Stratospheric airship production rates could begin at two per year
A Thales Alenia Space-led team is planning to carry out the first test flight of a scaled down demonstrator version of its STRATOBUS stratospheric airship in 2018, which it is preparing to start building at the end of the year.
The team is planning to carry out the testing at Istres air base in France, during which a 34x10m version of the lighter-than-air (LTA) craft will fly a number of missions.
The ultimate STRATOBUS will be 115x44m, and will fly at altitudes of some 65,000ft for periods of up to a year powered by solar energy. However, the demonstrator will not reach this altitude during its initial testing. A first flight of the full-scale STRATOBUS is then expected in 2020, Yannick Combet, Stratobus project manager, told media at Thales‘ Innovation Days exhibition on 1 March.
While the system can be applied to commercial applications as well, a military customer is expected to be the first for the aircraft, largely due to its tendency to adopt technology that involves risk first.
Thales and the team is talking to 20 customers in 20 countries, Combet said, two thirds of which want to use it for military applications.
“The feedback we have from the customer is that as soon as it is ready, they will buy it,” he added, noting that production rates will begin at two per year, escalating to 15 per year at its peak.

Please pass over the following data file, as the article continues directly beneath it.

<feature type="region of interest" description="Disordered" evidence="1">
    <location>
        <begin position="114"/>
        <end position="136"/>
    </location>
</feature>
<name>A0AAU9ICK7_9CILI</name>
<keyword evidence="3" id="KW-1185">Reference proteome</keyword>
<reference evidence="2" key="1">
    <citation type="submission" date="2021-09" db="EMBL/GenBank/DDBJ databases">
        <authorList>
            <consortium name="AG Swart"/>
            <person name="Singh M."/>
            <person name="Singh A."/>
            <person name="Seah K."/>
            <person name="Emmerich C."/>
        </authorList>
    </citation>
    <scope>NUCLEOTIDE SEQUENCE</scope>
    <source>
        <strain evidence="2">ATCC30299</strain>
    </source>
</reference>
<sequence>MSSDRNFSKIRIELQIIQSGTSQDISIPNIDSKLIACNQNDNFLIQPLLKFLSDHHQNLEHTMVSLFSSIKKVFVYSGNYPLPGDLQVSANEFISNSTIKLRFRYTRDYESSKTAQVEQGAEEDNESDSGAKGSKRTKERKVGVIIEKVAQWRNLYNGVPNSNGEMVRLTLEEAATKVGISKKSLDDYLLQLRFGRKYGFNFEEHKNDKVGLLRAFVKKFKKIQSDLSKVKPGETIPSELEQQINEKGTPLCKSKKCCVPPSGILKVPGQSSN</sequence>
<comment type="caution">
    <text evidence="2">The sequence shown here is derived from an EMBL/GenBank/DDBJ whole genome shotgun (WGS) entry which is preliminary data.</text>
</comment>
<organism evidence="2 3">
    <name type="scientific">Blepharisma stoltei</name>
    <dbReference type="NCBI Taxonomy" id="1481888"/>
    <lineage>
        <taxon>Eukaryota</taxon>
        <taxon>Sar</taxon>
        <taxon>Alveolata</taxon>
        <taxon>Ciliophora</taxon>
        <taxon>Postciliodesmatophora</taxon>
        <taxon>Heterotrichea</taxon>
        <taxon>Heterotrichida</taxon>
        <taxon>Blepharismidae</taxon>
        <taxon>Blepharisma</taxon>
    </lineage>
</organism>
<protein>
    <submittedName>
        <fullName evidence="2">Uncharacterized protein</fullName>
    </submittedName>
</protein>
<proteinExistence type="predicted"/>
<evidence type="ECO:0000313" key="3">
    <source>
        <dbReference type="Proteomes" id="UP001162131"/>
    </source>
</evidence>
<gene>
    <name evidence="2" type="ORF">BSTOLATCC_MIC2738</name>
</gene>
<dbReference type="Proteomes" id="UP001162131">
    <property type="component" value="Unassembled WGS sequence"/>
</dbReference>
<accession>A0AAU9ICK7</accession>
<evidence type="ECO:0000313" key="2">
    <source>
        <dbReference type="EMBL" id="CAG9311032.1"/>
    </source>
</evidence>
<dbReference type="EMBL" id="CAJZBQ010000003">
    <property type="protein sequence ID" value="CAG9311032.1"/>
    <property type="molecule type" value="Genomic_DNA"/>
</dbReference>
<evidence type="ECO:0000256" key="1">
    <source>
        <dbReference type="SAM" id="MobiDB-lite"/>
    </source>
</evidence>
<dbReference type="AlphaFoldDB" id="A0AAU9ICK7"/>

Military customers will want to operate the aircraft for long endurance observation, he says, which will include the use of optical sensors and radar, as well as the option to carry out communications relay.
The full scale STRATOBUS will carry a 250kg payload, will be able to carry out surveillance out to 200km at full altitude. “At this altitude it’s a good balance between wind and pressure,” Combet added.
None of these prospective buyers are on order for the system yet, but the first contract is expected to be signed at the end of the year. Development of STRATOBUS has been ongoing for a number of years, but a drive in development came in April 2016.
“This used to be a dream and now it is a product,” Combet noted. “The programme is on track, and the schedule is quite aggressive… we have a concept that works.”
Six partners are involved in the development in addition to Thales, one of which is Norwegian and the rest French, with the French government is funding the development. One of the partners is Airstar Aerospace, which is making the envelope of the aircraft, based on its experience in developing stratospheric balloons.
The air vehicle will comprise two envelopes, which will allow for control of the 5,000 cubic pounds of gas that will provide the LTA lift. For the purposes of the STRATOBUS, special coatings are being applied to the material used to allow it to operate for long durations at these altitudes. The ground control station can be fixed or mobile infrastructure, and Combet said that it will take less than ten people to deploy the system.